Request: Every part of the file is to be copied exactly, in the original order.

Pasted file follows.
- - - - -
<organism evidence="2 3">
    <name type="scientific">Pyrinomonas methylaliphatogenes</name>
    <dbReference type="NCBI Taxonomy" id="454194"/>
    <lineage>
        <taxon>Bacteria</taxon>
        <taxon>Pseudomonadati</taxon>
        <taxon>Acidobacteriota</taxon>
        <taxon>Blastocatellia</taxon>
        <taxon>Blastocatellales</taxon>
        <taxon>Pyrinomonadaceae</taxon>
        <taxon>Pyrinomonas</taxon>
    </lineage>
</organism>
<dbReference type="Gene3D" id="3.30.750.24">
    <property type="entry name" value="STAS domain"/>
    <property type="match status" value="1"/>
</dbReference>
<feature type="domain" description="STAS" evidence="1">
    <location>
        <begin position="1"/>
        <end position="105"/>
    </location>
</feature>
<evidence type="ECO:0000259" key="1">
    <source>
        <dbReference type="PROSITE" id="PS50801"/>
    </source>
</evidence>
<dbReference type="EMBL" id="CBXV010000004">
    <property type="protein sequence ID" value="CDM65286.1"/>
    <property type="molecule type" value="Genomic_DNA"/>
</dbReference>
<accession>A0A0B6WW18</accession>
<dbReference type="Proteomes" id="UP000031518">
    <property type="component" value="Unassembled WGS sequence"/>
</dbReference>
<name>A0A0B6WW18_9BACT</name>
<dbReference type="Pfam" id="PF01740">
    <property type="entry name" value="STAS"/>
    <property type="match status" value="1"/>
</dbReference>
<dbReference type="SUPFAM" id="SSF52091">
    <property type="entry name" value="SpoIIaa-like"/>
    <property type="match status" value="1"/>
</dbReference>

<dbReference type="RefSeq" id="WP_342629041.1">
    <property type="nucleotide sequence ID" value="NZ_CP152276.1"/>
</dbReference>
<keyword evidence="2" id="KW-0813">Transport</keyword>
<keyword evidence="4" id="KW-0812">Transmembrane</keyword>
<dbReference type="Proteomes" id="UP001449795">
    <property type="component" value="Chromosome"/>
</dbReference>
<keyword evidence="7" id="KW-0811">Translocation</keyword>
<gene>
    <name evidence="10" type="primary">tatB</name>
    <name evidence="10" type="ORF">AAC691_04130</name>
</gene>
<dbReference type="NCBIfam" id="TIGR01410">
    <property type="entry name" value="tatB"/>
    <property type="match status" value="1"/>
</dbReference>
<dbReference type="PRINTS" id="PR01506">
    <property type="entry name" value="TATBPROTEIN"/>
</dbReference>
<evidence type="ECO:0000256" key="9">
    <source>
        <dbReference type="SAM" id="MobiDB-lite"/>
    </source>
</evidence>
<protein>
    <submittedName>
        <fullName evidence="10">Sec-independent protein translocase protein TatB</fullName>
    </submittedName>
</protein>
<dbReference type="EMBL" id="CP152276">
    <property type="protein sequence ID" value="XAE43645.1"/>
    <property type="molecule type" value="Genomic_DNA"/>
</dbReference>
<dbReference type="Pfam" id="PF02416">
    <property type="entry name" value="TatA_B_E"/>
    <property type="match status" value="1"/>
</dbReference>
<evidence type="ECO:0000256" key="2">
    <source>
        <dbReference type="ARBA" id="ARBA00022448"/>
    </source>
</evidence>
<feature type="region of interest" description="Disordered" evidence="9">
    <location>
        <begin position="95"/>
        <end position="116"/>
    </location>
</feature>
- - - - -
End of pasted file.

<organism evidence="2 3">
    <name type="scientific">Pyrinomonas methylaliphatogenes</name>
    <dbReference type="NCBI Taxonomy" id="454194"/>
    <lineage>
        <taxon>Bacteria</taxon>
        <taxon>Pseudomonadati</taxon>
        <taxon>Acidobacteriota</taxon>
        <taxon>Blastocatellia</taxon>
        <taxon>Blastocatellales</taxon>
        <taxon>Pyrinomonadaceae</taxon>
        <taxon>Pyrinomonas</taxon>
    </lineage>
</organism>
<dbReference type="Gene3D" id="3.30.750.24">
    <property type="entry name" value="STAS domain"/>
    <property type="match status" value="1"/>
</dbReference>
<feature type="domain" description="STAS" evidence="1">
    <location>
        <begin position="1"/>
        <end position="105"/>
    </location>
</feature>
<evidence type="ECO:0000259" key="1">
    <source>
        <dbReference type="PROSITE" id="PS50801"/>
    </source>
</evidence>
<dbReference type="EMBL" id="CBXV010000004">
    <property type="protein sequence ID" value="CDM65286.1"/>
    <property type="molecule type" value="Genomic_DNA"/>
</dbReference>
<accession>A0A0B6WW18</accession>
<dbReference type="Proteomes" id="UP000031518">
    <property type="component" value="Unassembled WGS sequence"/>
</dbReference>
<name>A0A0B6WW18_9BACT</name>
<dbReference type="Pfam" id="PF01740">
    <property type="entry name" value="STAS"/>
    <property type="match status" value="1"/>
</dbReference>
<dbReference type="SUPFAM" id="SSF52091">
    <property type="entry name" value="SpoIIaa-like"/>
    <property type="match status" value="1"/>
</dbReference>

<dbReference type="RefSeq" id="WP_342629041.1">
    <property type="nucleotide sequence ID" value="NZ_CP152276.1"/>
</dbReference>
<keyword evidence="2" id="KW-0813">Transport</keyword>
<keyword evidence="4" id="KW-0812">Transmembrane</keyword>
<dbReference type="Proteomes" id="UP001449795">
    <property type="component" value="Chromosome"/>
</dbReference>
<keyword evidence="7" id="KW-0811">Translocation</keyword>
<gene>
    <name evidence="10" type="primary">tatB</name>
    <name evidence="10" type="ORF">AAC691_04130</name>
</gene>
<dbReference type="NCBIfam" id="TIGR01410">
    <property type="entry name" value="tatB"/>
    <property type="match status" value="1"/>
</dbReference>
<dbReference type="PRINTS" id="PR01506">
    <property type="entry name" value="TATBPROTEIN"/>
</dbReference>
<evidence type="ECO:0000256" key="9">
    <source>
        <dbReference type="SAM" id="MobiDB-lite"/>
    </source>
</evidence>
<protein>
    <submittedName>
        <fullName evidence="10">Sec-independent protein translocase protein TatB</fullName>
    </submittedName>
</protein>
<dbReference type="EMBL" id="CP152276">
    <property type="protein sequence ID" value="XAE43645.1"/>
    <property type="molecule type" value="Genomic_DNA"/>
</dbReference>
<dbReference type="Pfam" id="PF02416">
    <property type="entry name" value="TatA_B_E"/>
    <property type="match status" value="1"/>
</dbReference>
<evidence type="ECO:0000256" key="2">
    <source>
        <dbReference type="ARBA" id="ARBA00022448"/>
    </source>
</evidence>
<feature type="region of interest" description="Disordered" evidence="9">
    <location>
        <begin position="95"/>
        <end position="116"/>
    </location>
</feature>